J. Scott McIndoe
Office: Elliott 307
Phone: +1 (250) 721-7181
Fax: +1 (250) 721-7147
LinkedIn public Profile: http://www.linkedin.com/in/scottmcindoe
Twitter (group news): http://twitter.com/mcindoe
Biographical sketch. Scott McIndoe was raised in New Zealand.
He completed his DPhil in synthetic organometallic chemistry at the University of Waikato under the supervision of Professor Brian Nicholson.
In 1998, he took up a New Zealand Foundation for Research, Science & Technology (FRST) Postdoctoral Fellowship at the University of Cambridge, UK, where he worked in the group of Professor Brian Johnson FRS.
In 2000, he began a college lectureship, teaching at Trinity and Newnham Colleges, Cambridge, and continued his research in the Department of Chemistry.
Three years later he moved to his current position in the chemistry department at UVic, was promoted to associate professor in 2009 and to full professor in 2015.
Research Interests. The McIndoe group are interested in organometallic catalysis and synthesis, and develop and use novel mass
spectrometric (and orthogonal spectroscopic) techniques to enable rapid catalyst
discovery, mechanism elucidation and reaction optimisation via real-time analysis. Check out the research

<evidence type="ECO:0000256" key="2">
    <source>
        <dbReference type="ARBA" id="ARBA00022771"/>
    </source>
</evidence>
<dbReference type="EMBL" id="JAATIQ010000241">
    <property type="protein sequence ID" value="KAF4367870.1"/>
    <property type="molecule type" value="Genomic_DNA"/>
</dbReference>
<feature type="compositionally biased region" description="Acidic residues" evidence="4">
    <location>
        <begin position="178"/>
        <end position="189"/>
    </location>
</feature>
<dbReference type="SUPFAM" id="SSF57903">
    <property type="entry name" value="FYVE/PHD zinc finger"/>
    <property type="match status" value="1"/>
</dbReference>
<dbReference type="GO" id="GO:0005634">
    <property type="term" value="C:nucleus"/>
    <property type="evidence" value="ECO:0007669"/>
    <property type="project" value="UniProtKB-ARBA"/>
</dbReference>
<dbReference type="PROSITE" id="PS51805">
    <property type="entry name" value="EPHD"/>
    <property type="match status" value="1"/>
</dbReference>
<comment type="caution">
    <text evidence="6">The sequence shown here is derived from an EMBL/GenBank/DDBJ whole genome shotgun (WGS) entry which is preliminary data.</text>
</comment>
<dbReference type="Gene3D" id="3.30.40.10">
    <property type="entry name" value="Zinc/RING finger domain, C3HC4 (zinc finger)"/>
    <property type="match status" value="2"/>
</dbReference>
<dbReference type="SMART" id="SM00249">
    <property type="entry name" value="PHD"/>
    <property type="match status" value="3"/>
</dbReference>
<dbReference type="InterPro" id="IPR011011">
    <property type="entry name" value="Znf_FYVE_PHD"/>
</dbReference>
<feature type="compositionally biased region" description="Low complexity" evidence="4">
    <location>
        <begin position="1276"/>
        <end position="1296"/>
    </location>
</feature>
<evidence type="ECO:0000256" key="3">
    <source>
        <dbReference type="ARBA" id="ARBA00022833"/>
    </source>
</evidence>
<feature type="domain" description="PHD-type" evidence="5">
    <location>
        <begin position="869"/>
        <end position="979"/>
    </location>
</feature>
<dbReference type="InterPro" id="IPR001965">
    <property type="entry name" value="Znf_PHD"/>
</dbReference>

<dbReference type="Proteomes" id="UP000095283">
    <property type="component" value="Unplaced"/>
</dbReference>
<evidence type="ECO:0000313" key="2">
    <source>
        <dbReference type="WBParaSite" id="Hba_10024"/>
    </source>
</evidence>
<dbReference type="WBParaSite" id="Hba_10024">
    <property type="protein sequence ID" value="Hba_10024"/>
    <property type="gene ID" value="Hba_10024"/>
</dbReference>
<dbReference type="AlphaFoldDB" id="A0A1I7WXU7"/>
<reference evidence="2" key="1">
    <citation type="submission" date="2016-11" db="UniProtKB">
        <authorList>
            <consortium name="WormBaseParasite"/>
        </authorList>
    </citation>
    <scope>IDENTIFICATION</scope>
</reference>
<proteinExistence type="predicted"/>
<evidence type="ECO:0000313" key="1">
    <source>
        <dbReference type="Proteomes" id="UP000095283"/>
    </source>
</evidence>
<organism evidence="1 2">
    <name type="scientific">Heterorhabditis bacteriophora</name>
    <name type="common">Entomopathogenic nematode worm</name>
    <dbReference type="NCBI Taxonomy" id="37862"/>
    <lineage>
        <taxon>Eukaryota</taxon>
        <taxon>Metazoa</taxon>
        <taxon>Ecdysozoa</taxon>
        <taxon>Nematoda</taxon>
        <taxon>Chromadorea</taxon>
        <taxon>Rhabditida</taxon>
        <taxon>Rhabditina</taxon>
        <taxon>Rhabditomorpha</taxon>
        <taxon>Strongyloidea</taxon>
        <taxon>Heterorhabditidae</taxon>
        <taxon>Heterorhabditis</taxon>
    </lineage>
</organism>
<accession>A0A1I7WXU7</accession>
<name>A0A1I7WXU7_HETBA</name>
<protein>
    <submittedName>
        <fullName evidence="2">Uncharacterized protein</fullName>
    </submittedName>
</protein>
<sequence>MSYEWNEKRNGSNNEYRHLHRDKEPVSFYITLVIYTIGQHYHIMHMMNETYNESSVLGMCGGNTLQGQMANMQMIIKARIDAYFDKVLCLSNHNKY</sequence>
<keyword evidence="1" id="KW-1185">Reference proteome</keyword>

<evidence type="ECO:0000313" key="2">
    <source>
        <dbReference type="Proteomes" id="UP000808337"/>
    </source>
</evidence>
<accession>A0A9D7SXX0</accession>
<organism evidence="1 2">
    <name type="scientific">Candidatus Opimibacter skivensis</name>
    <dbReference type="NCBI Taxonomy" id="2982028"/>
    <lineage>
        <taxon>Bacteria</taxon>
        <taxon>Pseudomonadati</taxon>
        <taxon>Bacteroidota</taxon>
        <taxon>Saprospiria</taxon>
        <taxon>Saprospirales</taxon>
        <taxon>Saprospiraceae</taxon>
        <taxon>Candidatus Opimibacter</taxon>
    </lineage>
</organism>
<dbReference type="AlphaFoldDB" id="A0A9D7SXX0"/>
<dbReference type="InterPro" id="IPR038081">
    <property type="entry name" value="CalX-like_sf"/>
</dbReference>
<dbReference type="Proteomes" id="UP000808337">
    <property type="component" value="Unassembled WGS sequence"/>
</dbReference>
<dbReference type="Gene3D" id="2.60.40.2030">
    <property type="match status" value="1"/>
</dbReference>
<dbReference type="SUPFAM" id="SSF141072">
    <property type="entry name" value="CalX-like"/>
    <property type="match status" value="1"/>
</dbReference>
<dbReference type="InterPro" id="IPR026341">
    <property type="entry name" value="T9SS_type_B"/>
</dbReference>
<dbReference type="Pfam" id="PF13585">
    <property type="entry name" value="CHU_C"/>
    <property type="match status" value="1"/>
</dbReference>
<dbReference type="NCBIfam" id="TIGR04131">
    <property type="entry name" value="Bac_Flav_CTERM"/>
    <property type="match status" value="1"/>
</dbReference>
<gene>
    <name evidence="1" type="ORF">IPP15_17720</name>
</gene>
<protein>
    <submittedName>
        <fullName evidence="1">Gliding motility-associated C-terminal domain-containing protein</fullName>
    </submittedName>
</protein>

pages for more information. Funding has come from NSERC (Discovery, Discovery Accelerator Supplement, RTI, Engage, Engage+, CRD), CFI, BCKDF, ACS-PRF, MITACS, Imperial Oil URA, and the University of Victoria.
Teaching Interests. Scott’s teaching interests are focused on getting large classes engaged, enthused and thinking. He has primarily taught first year chemistry and at higher levels, inorganic and organometallic chemistry. He's responsible for getting the graduate modular courses up and running, and for the lecture books, the READ-PLAN-SOLVE-CHECK problem-solving videos and the blog used in first year. Scott won the Faculty of Science Teaching Award in 2012/3.
Other Interests. In his spare time, Scott enjoys Antipodean sports, strategic games, good books, building character in his three children, and making stuff.
© JS McIndoe, Department of Chemistry, University of Victoria · Updated
9 July, 2015